Belfast And Beyond: Head To Game Of Thrones Country

BelfastSet against a rugged landscape, the backdrop to Game of Thrones is one of the few things about the show that isn’t pure fantasy. In fact, part of that rocky wonderland is right on our doorstep in Northern Ireland.

Up until fairly recently, NI probably wasn’t seen as a go-to destination for many Brits. But now that peace seems to be a reality and the country’s beauty has been highlighted on the small screen, it’s full of new energy and crying out for visitors.

We flew in on a cloudy Thursday morning to George Best airport. First top tip here – use the airport named after the famous footballer rather than Belfast International if you can. You get a very smooth and quick taxi ride into the city and can be there in under 15 minutes at a cost of £7.

Our first night was at the Europa with its unusual claim to fame as the most bombed hotel in the world. At the height of the troubles, MPs, policemen and journalists would congregate here, making it a major target.

Inside, the hotel retains some of its seventies feel but has a grand entrance hall (boasting a blue plaque that says Bill Clinton stayed here) and generously sized rooms, decorated in a modern hotel style with a friendly and accommodating staff.

At lunchtime, we walked the two minutes over the road to the famous Crown Liquor Saloon – a real highlight of Belfast, this high Victorian pub is a piece of art in its own right with its snugs, painted glass and a gorgeous carved ceiling.

After a walk around the city, taking in City Hall, St George’s Market and St Anne’s – the church of Ireland cathedral, it was time for dinner.

Belfast is beginning to make a name for itself as a gastro destination and at the forefront of this revolution is Ox. Inside, the décor is modern and understated with whitewashed walls and wooden tables. We kicked off with a cold glass of Brut de Loire – a dry sparkling wine – before embarking on our five course tasting menu (incredible value for the quality at £70 per head including matching wines).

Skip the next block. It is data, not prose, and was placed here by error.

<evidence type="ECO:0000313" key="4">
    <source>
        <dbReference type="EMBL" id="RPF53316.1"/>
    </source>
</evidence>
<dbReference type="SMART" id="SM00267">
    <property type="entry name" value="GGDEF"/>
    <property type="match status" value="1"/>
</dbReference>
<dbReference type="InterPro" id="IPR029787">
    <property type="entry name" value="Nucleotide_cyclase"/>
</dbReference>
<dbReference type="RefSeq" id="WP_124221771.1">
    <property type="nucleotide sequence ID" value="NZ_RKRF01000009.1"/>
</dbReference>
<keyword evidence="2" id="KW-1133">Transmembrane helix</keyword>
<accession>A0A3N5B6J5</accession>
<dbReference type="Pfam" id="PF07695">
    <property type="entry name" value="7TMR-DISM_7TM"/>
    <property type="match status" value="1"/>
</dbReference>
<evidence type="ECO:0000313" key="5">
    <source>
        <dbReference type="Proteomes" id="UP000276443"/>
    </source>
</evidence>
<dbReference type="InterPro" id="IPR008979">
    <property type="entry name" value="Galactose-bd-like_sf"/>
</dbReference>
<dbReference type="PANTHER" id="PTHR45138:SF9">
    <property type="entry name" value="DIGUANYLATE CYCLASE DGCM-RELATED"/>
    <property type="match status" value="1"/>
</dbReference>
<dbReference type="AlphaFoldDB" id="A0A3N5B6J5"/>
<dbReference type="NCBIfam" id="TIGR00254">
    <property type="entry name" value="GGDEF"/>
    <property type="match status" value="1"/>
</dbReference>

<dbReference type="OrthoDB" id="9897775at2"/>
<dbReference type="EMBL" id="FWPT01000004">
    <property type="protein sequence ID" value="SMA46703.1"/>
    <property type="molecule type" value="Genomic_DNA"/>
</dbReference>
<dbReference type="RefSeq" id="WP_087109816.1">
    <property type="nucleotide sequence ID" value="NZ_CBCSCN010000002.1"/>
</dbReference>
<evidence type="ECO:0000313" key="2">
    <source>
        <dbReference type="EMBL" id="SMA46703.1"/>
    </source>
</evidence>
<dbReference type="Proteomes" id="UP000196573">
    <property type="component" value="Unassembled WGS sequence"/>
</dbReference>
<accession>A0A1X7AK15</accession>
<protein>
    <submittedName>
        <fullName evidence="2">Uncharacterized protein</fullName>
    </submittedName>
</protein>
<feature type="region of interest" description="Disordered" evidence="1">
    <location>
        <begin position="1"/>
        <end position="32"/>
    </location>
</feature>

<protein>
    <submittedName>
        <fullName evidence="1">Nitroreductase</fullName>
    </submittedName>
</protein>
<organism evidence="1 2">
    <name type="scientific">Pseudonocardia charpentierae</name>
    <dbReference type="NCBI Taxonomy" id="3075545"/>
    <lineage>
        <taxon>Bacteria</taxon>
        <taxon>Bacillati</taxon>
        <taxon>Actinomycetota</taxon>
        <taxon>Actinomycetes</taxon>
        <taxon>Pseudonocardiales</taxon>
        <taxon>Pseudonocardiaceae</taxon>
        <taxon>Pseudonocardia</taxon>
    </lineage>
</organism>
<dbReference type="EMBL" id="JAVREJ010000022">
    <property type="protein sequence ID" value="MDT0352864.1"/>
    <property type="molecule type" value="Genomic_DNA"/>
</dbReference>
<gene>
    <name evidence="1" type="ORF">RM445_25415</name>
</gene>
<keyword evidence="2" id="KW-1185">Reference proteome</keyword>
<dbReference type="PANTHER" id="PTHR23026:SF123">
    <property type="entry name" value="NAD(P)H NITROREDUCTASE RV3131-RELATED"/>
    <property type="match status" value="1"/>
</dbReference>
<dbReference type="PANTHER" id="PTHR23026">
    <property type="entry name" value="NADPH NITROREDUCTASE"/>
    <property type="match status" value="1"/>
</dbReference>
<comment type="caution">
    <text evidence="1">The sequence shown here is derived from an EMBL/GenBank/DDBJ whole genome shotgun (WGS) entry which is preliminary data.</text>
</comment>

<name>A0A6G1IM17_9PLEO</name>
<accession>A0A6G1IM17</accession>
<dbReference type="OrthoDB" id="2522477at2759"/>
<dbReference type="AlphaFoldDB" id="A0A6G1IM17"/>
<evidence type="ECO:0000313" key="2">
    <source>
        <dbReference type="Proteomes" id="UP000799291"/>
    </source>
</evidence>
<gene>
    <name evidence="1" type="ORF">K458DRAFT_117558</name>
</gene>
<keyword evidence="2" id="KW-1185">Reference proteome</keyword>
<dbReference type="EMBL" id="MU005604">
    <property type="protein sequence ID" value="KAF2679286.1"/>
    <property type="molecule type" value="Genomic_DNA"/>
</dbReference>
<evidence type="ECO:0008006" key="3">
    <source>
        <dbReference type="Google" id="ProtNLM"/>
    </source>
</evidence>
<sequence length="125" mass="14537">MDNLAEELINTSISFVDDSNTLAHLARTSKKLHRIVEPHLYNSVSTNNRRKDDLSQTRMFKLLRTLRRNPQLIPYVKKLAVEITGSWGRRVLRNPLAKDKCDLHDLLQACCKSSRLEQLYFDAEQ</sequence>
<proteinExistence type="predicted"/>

Ox focuses on seasonality, precision and presentation and there was some inspired cooking going on here. Highlights included the venison carpaccio with kohlrabi and black garlic served with a chilled German Pinot Noir and the John Dory with black olives served with Domaine de ci de la Languedoc Roussillon.

A ‘must do’ in Belfast is a taxi tour of the murals of the Shankill and Falls Rds with Paddy Campbell’s Taxi Tours. (£30 for two and a half hours). Knowledgable and with an excellent gift of the gab, our guide drove us around the famous murals of the Catholic and Protestant areas, peppering his descriptions with personal anecdotes. It’s a haunting and disturbing journey but it feels like an essential way to really understand what happened here.

The second half of our trip takes us right into Game of Thrones country onto the rugged and spectacular Antrim Coast. And after hiring a car (£85 for 24 hours) to make the hour’s drive away from Belfast, the city’s woes feel like a million miles away. Drawing up to the Ballygally hotel, right on the sea, you feel like you’ve arrived at your very own GOT castle. Built in 1625 with a modern wing which was newly refurbished just last year – you get the best of both worlds.

The sky was grey and the sea pummeling the rocks so we felt justified in enjoying our stylish, comfortable room and warming up in the huge walk-in power shower. Dinner in the Garden dining room is a must. Like the Europa, it’s a Hastings hotel and the food is local, seasonal and of high quality. We had mussels (£7) and seafood chowder (£8) for starters followed by roast salmon with sautéed potatoes (£16) for our main courses. Fresh and perfectly cooked, this meal was simple and delicious. Spending the evening at the bar enjoying a couple of glasses of the local Bushmills whisky, we felt truly relaxed.

The next morning we found the winding drive along the coast from Ballygally was a beautiful pre-cursor to the stunner that is the Giant’s Causeway (£9 for adults). Formed from about 4000 interlocking basalt columns, it was created by an ancient volcanic eruption and has been intriguing and fascinating geologists and visitors ever since.

Flying home, we reflected on our trip. With long-established culture, history, incredible landscape and now the newer addition of stylish accommodation and top-notch gastronomy, Belfast and the coast have really got it all – no fantasy needed!

We stayed at Europa and Ballygally Castle hotels. A classic double at the Europa starts at £120 including breakfast and a superior double at the Ballygally Castle starts at £150 per night including breakfast. www.hastingshotelsGo to the Check Belfast section on Ireland.com for more tips.

Rebecca Wright

With one foot planted firmly in the world of real life journalism and her other toe dipping into the delights of food and travel writing, Rebecca likes to mix it up a bit.
A journalist with over ten years experience, she’s a Londoner born and bred and admits to a weakness for kitsch, cooking and la vie francaise.
Rebecca’s got an insatiable curiosity (read nosey parker) and loves nothing better than meeting new people and discovering new worlds.

 

1 person likes this post.